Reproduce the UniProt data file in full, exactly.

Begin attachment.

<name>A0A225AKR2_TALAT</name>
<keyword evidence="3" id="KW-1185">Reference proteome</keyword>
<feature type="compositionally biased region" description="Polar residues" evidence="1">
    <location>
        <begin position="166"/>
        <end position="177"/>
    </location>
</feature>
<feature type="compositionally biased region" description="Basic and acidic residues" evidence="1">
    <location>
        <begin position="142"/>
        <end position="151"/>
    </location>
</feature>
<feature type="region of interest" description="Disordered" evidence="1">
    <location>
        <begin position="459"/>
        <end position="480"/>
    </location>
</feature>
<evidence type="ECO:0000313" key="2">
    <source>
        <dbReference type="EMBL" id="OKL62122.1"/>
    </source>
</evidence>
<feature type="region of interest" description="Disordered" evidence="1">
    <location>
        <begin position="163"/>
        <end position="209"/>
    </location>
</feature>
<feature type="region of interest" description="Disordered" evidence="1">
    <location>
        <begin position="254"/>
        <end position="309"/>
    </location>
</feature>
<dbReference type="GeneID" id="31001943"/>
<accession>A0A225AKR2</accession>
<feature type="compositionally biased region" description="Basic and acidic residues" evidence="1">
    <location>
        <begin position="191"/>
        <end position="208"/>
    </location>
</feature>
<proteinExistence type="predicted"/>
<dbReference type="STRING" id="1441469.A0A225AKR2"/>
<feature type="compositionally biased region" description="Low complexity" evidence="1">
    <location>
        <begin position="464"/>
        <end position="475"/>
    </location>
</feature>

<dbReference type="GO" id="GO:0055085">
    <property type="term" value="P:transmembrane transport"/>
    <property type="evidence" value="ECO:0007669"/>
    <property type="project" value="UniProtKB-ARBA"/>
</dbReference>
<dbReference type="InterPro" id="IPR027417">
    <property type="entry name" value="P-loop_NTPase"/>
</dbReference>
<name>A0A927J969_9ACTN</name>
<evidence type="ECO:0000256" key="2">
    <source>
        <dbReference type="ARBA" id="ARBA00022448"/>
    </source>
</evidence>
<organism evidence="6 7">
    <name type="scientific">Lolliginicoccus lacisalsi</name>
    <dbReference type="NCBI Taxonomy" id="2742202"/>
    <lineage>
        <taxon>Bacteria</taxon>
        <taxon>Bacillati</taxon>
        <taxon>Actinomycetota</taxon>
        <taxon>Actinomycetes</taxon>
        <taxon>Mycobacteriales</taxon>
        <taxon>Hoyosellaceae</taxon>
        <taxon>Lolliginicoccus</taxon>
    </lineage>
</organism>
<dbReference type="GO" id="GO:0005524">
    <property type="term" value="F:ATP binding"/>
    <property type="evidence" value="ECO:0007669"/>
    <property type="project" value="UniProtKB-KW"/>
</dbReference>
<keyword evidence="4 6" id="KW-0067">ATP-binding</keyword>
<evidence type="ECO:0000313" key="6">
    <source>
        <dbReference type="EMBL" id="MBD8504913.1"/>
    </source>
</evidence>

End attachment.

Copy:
<name>A0A225AKR2_TALAT</name>
<keyword evidence="3" id="KW-1185">Reference proteome</keyword>
<feature type="compositionally biased region" description="Polar residues" evidence="1">
    <location>
        <begin position="166"/>
        <end position="177"/>
    </location>
</feature>
<feature type="compositionally biased region" description="Basic and acidic residues" evidence="1">
    <location>
        <begin position="142"/>
        <end position="151"/>
    </location>
</feature>
<feature type="region of interest" description="Disordered" evidence="1">
    <location>
        <begin position="459"/>
        <end position="480"/>
    </location>
</feature>
<evidence type="ECO:0000313" key="2">
    <source>
        <dbReference type="EMBL" id="OKL62122.1"/>
    </source>
</evidence>
<feature type="region of interest" description="Disordered" evidence="1">
    <location>
        <begin position="163"/>
        <end position="209"/>
    </location>
</feature>
<feature type="region of interest" description="Disordered" evidence="1">
    <location>
        <begin position="254"/>
        <end position="309"/>
    </location>
</feature>
<dbReference type="GeneID" id="31001943"/>
<accession>A0A225AKR2</accession>
<feature type="compositionally biased region" description="Basic and acidic residues" evidence="1">
    <location>
        <begin position="191"/>
        <end position="208"/>
    </location>
</feature>
<proteinExistence type="predicted"/>
<dbReference type="STRING" id="1441469.A0A225AKR2"/>
<feature type="compositionally biased region" description="Low complexity" evidence="1">
    <location>
        <begin position="464"/>
        <end position="475"/>
    </location>
</feature>

<dbReference type="GO" id="GO:0055085">
    <property type="term" value="P:transmembrane transport"/>
    <property type="evidence" value="ECO:0007669"/>
    <property type="project" value="UniProtKB-ARBA"/>
</dbReference>
<dbReference type="InterPro" id="IPR027417">
    <property type="entry name" value="P-loop_NTPase"/>
</dbReference>
<name>A0A927J969_9ACTN</name>
<evidence type="ECO:0000256" key="2">
    <source>
        <dbReference type="ARBA" id="ARBA00022448"/>
    </source>
</evidence>
<organism evidence="6 7">
    <name type="scientific">Lolliginicoccus lacisalsi</name>
    <dbReference type="NCBI Taxonomy" id="2742202"/>
    <lineage>
        <taxon>Bacteria</taxon>
        <taxon>Bacillati</taxon>
        <taxon>Actinomycetota</taxon>
        <taxon>Actinomycetes</taxon>
        <taxon>Mycobacteriales</taxon>
        <taxon>Hoyosellaceae</taxon>
        <taxon>Lolliginicoccus</taxon>
    </lineage>
</organism>
<dbReference type="GO" id="GO:0005524">
    <property type="term" value="F:ATP binding"/>
    <property type="evidence" value="ECO:0007669"/>
    <property type="project" value="UniProtKB-KW"/>
</dbReference>
<keyword evidence="4 6" id="KW-0067">ATP-binding</keyword>
<evidence type="ECO:0000313" key="6">
    <source>
        <dbReference type="EMBL" id="MBD8504913.1"/>
    </source>
</evidence>